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The National Food Consumption Survey (NFCS): South Africa, 1999.

Abstract

OBJECTIVE

The aim of the National Food Consumption Survey (NFCS) in South Africa was to determine the nutrient intakes and anthropometric status of children (1-9 years old), as well as factors that influence their dietary intake.

DESIGN

This was a cross-sectional survey of a nationally representative sample of all children aged 1-9 years in South Africa. A nationally representative sample with provincial representation was selected using 1996 Census information.

SUBJECTS

Of the 3120 children who were originally sampled data were obtained from 2894, a response rate of 93%.

METHODS

The sociodemographic status of each household was assessed by a questionnaire. Dietary intake was assessed by means of a 24-hour recall and a food-frequency questionnaire from the caregivers of the children. Food purchasing practices were determined by means of a food procurement questionnaire. Hunger was assessed by a modified hunger scale questionnaire. Nutritional status was determined by means of anthropometric measurements: height, weight, head circumference and arm circumference.

RESULTS

At the national level, stunting (height-for-age below minus two standard deviations (< -2SD) from the reference median) was by far the most common nutritional disorder, affecting nearly one in five children. The children least affected (17%) were those living in urban areas. Even with regard to the latter, however, children living in informal urban areas were more severely affected (20%) compared with those living in formal urban areas (16%). A similar pattern emerged for the prevalence of underweight (weight-for-age < -2SD), with one in 10 children being affected at the national level. Furthermore, one in 10 (13%) and one in four (26%) children aged 1-3 years had an energy intake less than half and less than two-thirds of their daily energy needs, respectively. For South African children as a whole, the intakes of energy, calcium, iron, zinc, selenium, vitamins A, D, C and E, riboflavin, niacin, vitamin B6 and folic acid were below two-thirds of the Recommended Dietary Allowances. At the national level, data from the 24-hour recalls indicated that the most commonly consumed food items were maize, sugar, tea, whole milk and brown bread. For South African children overall, one in two households (52%) experienced hunger, one in four (23%) were at risk of hunger and only one in four households (25%) appeared food-secure.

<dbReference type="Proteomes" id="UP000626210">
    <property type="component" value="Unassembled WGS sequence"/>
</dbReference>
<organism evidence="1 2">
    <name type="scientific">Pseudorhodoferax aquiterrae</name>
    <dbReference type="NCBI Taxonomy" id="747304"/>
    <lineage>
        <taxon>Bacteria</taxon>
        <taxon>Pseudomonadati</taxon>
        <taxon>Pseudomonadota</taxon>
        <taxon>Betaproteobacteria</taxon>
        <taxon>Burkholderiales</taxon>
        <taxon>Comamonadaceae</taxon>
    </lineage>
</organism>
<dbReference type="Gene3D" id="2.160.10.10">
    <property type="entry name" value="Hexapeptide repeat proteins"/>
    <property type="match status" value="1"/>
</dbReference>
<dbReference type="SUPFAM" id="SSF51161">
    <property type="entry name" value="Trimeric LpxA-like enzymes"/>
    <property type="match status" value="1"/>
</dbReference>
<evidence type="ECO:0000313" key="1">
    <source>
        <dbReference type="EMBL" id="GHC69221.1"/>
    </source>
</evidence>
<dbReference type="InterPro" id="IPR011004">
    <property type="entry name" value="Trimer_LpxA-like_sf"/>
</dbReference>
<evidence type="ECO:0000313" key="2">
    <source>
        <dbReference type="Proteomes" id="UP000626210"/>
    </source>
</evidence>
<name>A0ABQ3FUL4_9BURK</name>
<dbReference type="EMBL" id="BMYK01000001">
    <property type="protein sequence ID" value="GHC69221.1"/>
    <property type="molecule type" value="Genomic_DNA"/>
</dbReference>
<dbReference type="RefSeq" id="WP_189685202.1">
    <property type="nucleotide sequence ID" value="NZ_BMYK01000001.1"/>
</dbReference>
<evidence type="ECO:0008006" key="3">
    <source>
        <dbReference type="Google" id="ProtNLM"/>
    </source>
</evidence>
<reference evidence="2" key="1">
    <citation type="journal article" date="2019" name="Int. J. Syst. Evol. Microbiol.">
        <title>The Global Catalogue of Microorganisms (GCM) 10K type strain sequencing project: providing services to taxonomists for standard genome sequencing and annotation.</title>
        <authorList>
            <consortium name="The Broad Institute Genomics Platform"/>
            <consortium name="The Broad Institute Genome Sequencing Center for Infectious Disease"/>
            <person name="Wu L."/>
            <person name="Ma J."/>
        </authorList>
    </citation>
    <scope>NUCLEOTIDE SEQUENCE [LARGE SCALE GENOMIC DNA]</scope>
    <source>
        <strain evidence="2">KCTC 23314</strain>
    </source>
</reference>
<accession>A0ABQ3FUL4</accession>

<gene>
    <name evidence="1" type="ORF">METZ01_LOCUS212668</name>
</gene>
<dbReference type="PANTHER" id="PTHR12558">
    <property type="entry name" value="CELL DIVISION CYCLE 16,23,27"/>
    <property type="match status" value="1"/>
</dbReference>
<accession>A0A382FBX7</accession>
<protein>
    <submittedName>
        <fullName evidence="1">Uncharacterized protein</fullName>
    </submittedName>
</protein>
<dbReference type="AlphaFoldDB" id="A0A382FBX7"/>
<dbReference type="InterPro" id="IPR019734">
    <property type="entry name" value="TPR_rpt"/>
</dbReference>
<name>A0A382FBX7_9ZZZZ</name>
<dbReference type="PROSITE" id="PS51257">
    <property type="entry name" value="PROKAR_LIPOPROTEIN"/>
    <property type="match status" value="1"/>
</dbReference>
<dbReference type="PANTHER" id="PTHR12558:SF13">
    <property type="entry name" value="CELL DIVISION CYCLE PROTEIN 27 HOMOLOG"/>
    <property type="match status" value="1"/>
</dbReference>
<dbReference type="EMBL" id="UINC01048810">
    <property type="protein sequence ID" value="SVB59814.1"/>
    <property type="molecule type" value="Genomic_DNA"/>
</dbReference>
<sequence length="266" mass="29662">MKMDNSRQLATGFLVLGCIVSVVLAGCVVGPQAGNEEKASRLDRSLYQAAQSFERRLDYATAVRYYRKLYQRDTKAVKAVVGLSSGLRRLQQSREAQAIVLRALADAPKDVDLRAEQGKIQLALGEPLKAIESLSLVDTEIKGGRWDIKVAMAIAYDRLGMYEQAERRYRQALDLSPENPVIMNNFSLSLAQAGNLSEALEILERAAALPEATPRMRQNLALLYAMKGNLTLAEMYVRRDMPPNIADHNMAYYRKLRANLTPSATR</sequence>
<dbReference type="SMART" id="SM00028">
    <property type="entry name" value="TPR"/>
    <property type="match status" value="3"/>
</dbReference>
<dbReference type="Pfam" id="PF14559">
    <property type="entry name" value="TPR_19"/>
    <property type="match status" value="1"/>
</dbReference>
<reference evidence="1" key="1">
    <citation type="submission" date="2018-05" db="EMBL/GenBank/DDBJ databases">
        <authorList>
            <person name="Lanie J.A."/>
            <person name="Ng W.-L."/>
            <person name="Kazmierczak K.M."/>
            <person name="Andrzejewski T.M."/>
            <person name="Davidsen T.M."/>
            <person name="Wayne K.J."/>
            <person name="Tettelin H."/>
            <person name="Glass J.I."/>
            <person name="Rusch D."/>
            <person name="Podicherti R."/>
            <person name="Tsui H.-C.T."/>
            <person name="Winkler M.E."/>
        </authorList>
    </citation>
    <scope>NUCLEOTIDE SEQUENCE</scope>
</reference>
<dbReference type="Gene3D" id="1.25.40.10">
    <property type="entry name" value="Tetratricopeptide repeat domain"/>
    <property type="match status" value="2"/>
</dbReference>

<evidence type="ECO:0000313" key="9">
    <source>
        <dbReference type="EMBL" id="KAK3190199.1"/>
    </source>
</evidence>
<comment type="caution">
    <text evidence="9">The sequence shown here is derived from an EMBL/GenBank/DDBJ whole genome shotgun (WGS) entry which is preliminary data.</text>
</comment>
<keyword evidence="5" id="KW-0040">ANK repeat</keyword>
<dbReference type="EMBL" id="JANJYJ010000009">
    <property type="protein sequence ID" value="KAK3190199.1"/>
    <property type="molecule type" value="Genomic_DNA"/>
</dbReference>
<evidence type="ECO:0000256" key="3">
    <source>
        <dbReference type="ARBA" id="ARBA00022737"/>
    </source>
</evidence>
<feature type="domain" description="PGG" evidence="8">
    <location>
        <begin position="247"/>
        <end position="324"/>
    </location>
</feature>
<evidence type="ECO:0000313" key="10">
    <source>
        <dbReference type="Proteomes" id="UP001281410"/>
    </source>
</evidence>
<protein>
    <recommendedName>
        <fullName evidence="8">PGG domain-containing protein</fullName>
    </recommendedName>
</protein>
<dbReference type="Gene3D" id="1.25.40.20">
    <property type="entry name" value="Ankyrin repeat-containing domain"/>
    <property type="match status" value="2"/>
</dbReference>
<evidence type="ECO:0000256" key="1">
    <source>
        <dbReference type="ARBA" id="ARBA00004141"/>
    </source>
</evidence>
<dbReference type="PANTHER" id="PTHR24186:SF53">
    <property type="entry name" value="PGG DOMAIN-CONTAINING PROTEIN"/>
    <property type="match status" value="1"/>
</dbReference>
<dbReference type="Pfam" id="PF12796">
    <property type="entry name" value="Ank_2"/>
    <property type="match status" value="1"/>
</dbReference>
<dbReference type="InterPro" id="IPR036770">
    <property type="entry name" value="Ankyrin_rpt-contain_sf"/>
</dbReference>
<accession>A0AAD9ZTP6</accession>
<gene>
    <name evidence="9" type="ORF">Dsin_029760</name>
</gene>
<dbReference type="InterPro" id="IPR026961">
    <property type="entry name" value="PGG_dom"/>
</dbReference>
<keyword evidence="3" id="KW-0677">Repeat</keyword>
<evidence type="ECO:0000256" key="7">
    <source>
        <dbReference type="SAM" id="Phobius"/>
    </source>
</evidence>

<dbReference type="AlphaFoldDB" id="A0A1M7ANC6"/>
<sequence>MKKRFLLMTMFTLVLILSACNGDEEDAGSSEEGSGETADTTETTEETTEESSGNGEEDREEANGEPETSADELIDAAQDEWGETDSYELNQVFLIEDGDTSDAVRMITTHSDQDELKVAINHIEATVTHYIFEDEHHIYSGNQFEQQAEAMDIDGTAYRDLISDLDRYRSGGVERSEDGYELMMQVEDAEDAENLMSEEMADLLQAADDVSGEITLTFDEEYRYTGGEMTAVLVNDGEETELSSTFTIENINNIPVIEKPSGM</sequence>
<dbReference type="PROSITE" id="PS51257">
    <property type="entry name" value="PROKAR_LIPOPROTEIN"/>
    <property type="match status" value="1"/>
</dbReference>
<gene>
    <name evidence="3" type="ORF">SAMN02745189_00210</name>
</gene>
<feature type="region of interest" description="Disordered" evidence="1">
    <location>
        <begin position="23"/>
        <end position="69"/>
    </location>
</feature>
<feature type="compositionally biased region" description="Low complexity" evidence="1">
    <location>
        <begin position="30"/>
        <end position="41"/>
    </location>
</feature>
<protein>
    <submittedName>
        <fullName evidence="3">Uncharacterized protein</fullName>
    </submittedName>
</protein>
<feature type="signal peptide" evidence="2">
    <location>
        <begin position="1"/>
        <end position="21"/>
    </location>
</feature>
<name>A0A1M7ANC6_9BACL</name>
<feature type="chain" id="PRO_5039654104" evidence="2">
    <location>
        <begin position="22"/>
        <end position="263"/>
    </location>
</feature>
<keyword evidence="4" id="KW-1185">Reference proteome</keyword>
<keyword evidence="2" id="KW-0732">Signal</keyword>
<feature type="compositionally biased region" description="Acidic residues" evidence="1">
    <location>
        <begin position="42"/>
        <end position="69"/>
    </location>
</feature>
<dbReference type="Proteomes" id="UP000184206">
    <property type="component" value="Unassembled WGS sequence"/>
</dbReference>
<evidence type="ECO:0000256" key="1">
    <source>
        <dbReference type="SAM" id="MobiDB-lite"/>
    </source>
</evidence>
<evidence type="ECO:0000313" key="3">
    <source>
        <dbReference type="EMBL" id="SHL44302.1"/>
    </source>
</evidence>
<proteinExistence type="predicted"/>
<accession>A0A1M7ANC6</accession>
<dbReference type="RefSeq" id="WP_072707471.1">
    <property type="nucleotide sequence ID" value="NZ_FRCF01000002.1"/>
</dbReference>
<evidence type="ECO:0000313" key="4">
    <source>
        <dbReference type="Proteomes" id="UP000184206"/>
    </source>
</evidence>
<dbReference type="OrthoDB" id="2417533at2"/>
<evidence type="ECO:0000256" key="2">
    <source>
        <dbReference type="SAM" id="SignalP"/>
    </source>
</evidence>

CONCLUSION

The NFCS indicated that a large majority of households were food-insecure and that energy deficit and micronutrient deficiencies were common, resulting in a high prevalence of stunting. These results were used as motivation for the introduction of mandatory fortification in South Africa.

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  • Authors+Show Affiliations

    ,

    Department of Human Nutrition, University of Stellenbosch and Tygerberg Academic Hospital, Tygerberg, South Africa. demetre@sun.ac.za

    , , , , , , , , ,

    Source

    Public health nutrition 8:5 2005 Aug pg 533-43

    MeSH

    Anthropometry
    Body Height
    Child
    Child Nutrition Disorders
    Child, Preschool
    Cross-Sectional Studies
    Diet
    Diet Surveys
    Female
    Food Supply
    Food, Fortified
    Humans
    Hunger
    Infant
    Male
    Mental Recall
    Nutrition Surveys
    Nutritional Status
    South Africa
    Surveys and Questionnaires

    Pub Type(s)

    Journal Article

    Language

    eng

    PubMed ID

    16153334

    Citation

    Labadarios, D, et al. "The National Food Consumption Survey (NFCS): South Africa, 1999." Public Health Nutrition, vol. 8, no. 5, 2005, pp. 533-43.
    Labadarios D, Steyn NP, Maunder E, et al. The National Food Consumption Survey (NFCS): South Africa, 1999. Public Health Nutr. 2005;8(5):533-43.